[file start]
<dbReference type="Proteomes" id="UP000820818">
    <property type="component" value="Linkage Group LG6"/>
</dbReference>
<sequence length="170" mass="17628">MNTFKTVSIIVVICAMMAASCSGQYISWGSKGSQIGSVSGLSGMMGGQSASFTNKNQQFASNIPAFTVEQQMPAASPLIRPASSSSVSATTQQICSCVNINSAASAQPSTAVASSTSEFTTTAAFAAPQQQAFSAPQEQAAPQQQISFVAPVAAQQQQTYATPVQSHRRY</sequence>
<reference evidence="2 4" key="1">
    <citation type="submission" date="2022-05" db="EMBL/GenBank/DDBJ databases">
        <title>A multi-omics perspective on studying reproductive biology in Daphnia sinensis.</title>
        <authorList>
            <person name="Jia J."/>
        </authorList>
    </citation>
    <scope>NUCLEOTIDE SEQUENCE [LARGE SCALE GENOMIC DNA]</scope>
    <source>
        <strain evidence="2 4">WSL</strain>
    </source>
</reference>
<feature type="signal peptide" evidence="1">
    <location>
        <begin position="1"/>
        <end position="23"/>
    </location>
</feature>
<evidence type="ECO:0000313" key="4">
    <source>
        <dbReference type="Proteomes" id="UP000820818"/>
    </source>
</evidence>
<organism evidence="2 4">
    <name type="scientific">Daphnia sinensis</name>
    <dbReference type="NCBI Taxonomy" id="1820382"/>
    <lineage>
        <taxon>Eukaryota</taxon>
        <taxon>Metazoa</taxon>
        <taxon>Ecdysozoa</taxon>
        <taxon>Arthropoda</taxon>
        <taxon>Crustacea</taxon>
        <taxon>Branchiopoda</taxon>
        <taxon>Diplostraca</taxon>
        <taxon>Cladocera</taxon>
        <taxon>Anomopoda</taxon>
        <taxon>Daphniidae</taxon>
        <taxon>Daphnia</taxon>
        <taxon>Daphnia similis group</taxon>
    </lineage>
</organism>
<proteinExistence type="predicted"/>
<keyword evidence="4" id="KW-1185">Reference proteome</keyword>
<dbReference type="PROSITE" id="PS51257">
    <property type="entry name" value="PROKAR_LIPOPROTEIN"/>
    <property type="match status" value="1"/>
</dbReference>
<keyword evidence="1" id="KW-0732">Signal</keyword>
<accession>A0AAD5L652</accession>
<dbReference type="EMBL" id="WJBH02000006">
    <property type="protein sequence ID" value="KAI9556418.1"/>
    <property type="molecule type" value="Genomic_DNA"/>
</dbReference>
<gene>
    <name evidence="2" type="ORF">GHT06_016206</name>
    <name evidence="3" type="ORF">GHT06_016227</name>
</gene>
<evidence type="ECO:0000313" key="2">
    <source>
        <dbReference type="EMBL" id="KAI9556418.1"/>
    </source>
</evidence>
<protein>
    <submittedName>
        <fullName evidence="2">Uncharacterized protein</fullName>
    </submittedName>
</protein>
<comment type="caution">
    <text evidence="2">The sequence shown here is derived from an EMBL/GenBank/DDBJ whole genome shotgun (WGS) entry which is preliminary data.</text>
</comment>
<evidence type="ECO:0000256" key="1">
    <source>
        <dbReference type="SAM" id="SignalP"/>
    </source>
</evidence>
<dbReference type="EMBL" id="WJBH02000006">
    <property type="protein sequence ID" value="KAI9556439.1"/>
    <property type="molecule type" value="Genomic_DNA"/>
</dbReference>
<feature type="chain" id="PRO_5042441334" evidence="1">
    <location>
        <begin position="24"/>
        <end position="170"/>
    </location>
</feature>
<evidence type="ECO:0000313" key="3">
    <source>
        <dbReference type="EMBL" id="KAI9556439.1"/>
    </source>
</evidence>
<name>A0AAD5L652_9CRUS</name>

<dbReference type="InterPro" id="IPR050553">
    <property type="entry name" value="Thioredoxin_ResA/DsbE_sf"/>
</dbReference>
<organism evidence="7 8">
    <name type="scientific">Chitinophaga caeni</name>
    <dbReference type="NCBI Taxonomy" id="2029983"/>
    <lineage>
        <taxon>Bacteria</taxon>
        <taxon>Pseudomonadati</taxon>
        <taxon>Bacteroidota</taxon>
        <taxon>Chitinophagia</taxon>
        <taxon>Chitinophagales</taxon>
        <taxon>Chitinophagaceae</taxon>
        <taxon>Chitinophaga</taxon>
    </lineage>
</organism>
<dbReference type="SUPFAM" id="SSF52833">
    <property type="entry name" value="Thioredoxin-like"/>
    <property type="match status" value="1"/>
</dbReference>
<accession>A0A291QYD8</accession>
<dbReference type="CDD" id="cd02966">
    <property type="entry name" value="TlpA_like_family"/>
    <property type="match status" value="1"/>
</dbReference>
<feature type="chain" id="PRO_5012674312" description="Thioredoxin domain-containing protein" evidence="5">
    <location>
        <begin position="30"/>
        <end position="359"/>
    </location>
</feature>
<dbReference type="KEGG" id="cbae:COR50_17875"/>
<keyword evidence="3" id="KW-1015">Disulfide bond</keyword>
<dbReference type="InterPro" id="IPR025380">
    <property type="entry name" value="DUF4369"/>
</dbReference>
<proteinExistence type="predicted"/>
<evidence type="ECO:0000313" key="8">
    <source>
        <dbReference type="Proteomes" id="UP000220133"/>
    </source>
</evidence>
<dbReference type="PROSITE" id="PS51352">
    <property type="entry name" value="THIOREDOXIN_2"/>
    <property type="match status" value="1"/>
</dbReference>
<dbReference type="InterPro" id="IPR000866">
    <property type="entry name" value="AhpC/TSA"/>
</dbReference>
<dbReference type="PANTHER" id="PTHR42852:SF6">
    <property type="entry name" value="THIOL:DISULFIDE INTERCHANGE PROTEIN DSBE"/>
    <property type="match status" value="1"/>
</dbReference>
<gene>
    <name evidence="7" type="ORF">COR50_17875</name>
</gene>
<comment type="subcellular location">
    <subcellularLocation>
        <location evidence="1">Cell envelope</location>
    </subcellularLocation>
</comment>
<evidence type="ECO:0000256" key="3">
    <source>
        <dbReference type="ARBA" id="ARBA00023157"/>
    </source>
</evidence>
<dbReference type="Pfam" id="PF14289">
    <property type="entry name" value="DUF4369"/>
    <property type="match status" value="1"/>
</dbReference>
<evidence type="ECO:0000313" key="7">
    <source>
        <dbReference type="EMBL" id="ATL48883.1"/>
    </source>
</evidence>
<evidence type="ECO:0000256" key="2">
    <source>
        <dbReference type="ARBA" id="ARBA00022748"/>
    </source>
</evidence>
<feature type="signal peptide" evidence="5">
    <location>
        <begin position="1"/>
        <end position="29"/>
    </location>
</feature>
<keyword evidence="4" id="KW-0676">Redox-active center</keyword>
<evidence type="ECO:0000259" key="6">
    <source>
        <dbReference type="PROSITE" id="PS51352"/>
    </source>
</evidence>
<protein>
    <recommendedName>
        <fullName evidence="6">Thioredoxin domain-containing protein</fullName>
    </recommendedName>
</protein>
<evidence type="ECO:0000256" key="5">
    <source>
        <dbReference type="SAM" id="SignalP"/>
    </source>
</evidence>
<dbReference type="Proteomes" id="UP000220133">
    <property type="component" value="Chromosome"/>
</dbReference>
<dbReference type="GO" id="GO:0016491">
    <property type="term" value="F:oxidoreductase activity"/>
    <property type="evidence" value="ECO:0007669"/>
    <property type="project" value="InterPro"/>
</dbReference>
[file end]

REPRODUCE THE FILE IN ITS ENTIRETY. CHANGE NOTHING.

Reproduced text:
<dbReference type="Proteomes" id="UP000820818">
    <property type="component" value="Linkage Group LG6"/>
</dbReference>
<sequence length="170" mass="17628">MNTFKTVSIIVVICAMMAASCSGQYISWGSKGSQIGSVSGLSGMMGGQSASFTNKNQQFASNIPAFTVEQQMPAASPLIRPASSSSVSATTQQICSCVNINSAASAQPSTAVASSTSEFTTTAAFAAPQQQAFSAPQEQAAPQQQISFVAPVAAQQQQTYATPVQSHRRY</sequence>
<reference evidence="2 4" key="1">
    <citation type="submission" date="2022-05" db="EMBL/GenBank/DDBJ databases">
        <title>A multi-omics perspective on studying reproductive biology in Daphnia sinensis.</title>
        <authorList>
            <person name="Jia J."/>
        </authorList>
    </citation>
    <scope>NUCLEOTIDE SEQUENCE [LARGE SCALE GENOMIC DNA]</scope>
    <source>
        <strain evidence="2 4">WSL</strain>
    </source>
</reference>
<feature type="signal peptide" evidence="1">
    <location>
        <begin position="1"/>
        <end position="23"/>
    </location>
</feature>
<evidence type="ECO:0000313" key="4">
    <source>
        <dbReference type="Proteomes" id="UP000820818"/>
    </source>
</evidence>
<organism evidence="2 4">
    <name type="scientific">Daphnia sinensis</name>
    <dbReference type="NCBI Taxonomy" id="1820382"/>
    <lineage>
        <taxon>Eukaryota</taxon>
        <taxon>Metazoa</taxon>
        <taxon>Ecdysozoa</taxon>
        <taxon>Arthropoda</taxon>
        <taxon>Crustacea</taxon>
        <taxon>Branchiopoda</taxon>
        <taxon>Diplostraca</taxon>
        <taxon>Cladocera</taxon>
        <taxon>Anomopoda</taxon>
        <taxon>Daphniidae</taxon>
        <taxon>Daphnia</taxon>
        <taxon>Daphnia similis group</taxon>
    </lineage>
</organism>
<proteinExistence type="predicted"/>
<keyword evidence="4" id="KW-1185">Reference proteome</keyword>
<dbReference type="PROSITE" id="PS51257">
    <property type="entry name" value="PROKAR_LIPOPROTEIN"/>
    <property type="match status" value="1"/>
</dbReference>
<keyword evidence="1" id="KW-0732">Signal</keyword>
<accession>A0AAD5L652</accession>
<dbReference type="EMBL" id="WJBH02000006">
    <property type="protein sequence ID" value="KAI9556418.1"/>
    <property type="molecule type" value="Genomic_DNA"/>
</dbReference>
<gene>
    <name evidence="2" type="ORF">GHT06_016206</name>
    <name evidence="3" type="ORF">GHT06_016227</name>
</gene>
<evidence type="ECO:0000313" key="2">
    <source>
        <dbReference type="EMBL" id="KAI9556418.1"/>
    </source>
</evidence>
<protein>
    <submittedName>
        <fullName evidence="2">Uncharacterized protein</fullName>
    </submittedName>
</protein>
<comment type="caution">
    <text evidence="2">The sequence shown here is derived from an EMBL/GenBank/DDBJ whole genome shotgun (WGS) entry which is preliminary data.</text>
</comment>
<evidence type="ECO:0000256" key="1">
    <source>
        <dbReference type="SAM" id="SignalP"/>
    </source>
</evidence>
<dbReference type="EMBL" id="WJBH02000006">
    <property type="protein sequence ID" value="KAI9556439.1"/>
    <property type="molecule type" value="Genomic_DNA"/>
</dbReference>
<feature type="chain" id="PRO_5042441334" evidence="1">
    <location>
        <begin position="24"/>
        <end position="170"/>
    </location>
</feature>
<evidence type="ECO:0000313" key="3">
    <source>
        <dbReference type="EMBL" id="KAI9556439.1"/>
    </source>
</evidence>
<name>A0AAD5L652_9CRUS</name>

<dbReference type="InterPro" id="IPR050553">
    <property type="entry name" value="Thioredoxin_ResA/DsbE_sf"/>
</dbReference>
<organism evidence="7 8">
    <name type="scientific">Chitinophaga caeni</name>
    <dbReference type="NCBI Taxonomy" id="2029983"/>
    <lineage>
        <taxon>Bacteria</taxon>
        <taxon>Pseudomonadati</taxon>
        <taxon>Bacteroidota</taxon>
        <taxon>Chitinophagia</taxon>
        <taxon>Chitinophagales</taxon>
        <taxon>Chitinophagaceae</taxon>
        <taxon>Chitinophaga</taxon>
    </lineage>
</organism>
<dbReference type="SUPFAM" id="SSF52833">
    <property type="entry name" value="Thioredoxin-like"/>
    <property type="match status" value="1"/>
</dbReference>
<accession>A0A291QYD8</accession>
<dbReference type="CDD" id="cd02966">
    <property type="entry name" value="TlpA_like_family"/>
    <property type="match status" value="1"/>
</dbReference>
<feature type="chain" id="PRO_5012674312" description="Thioredoxin domain-containing protein" evidence="5">
    <location>
        <begin position="30"/>
        <end position="359"/>
    </location>
</feature>
<dbReference type="KEGG" id="cbae:COR50_17875"/>
<keyword evidence="3" id="KW-1015">Disulfide bond</keyword>
<dbReference type="InterPro" id="IPR025380">
    <property type="entry name" value="DUF4369"/>
</dbReference>
<proteinExistence type="predicted"/>
<evidence type="ECO:0000313" key="8">
    <source>
        <dbReference type="Proteomes" id="UP000220133"/>
    </source>
</evidence>
<dbReference type="PROSITE" id="PS51352">
    <property type="entry name" value="THIOREDOXIN_2"/>
    <property type="match status" value="1"/>
</dbReference>
<dbReference type="InterPro" id="IPR000866">
    <property type="entry name" value="AhpC/TSA"/>
</dbReference>
<dbReference type="PANTHER" id="PTHR42852:SF6">
    <property type="entry name" value="THIOL:DISULFIDE INTERCHANGE PROTEIN DSBE"/>
    <property type="match status" value="1"/>
</dbReference>
<gene>
    <name evidence="7" type="ORF">COR50_17875</name>
</gene>
<comment type="subcellular location">
    <subcellularLocation>
        <location evidence="1">Cell envelope</location>
    </subcellularLocation>
</comment>
<evidence type="ECO:0000256" key="3">
    <source>
        <dbReference type="ARBA" id="ARBA00023157"/>
    </source>
</evidence>
<dbReference type="Pfam" id="PF14289">
    <property type="entry name" value="DUF4369"/>
    <property type="match status" value="1"/>
</dbReference>
<evidence type="ECO:0000313" key="7">
    <source>
        <dbReference type="EMBL" id="ATL48883.1"/>
    </source>
</evidence>
<evidence type="ECO:0000256" key="2">
    <source>
        <dbReference type="ARBA" id="ARBA00022748"/>
    </source>
</evidence>
<feature type="signal peptide" evidence="5">
    <location>
        <begin position="1"/>
        <end position="29"/>
    </location>
</feature>
<keyword evidence="4" id="KW-0676">Redox-active center</keyword>
<evidence type="ECO:0000259" key="6">
    <source>
        <dbReference type="PROSITE" id="PS51352"/>
    </source>
</evidence>
<protein>
    <recommendedName>
        <fullName evidence="6">Thioredoxin domain-containing protein</fullName>
    </recommendedName>
</protein>
<evidence type="ECO:0000256" key="5">
    <source>
        <dbReference type="SAM" id="SignalP"/>
    </source>
</evidence>
<dbReference type="Proteomes" id="UP000220133">
    <property type="component" value="Chromosome"/>
</dbReference>
<dbReference type="GO" id="GO:0016491">
    <property type="term" value="F:oxidoreductase activity"/>
    <property type="evidence" value="ECO:0007669"/>
    <property type="project" value="InterPro"/>
</dbReference>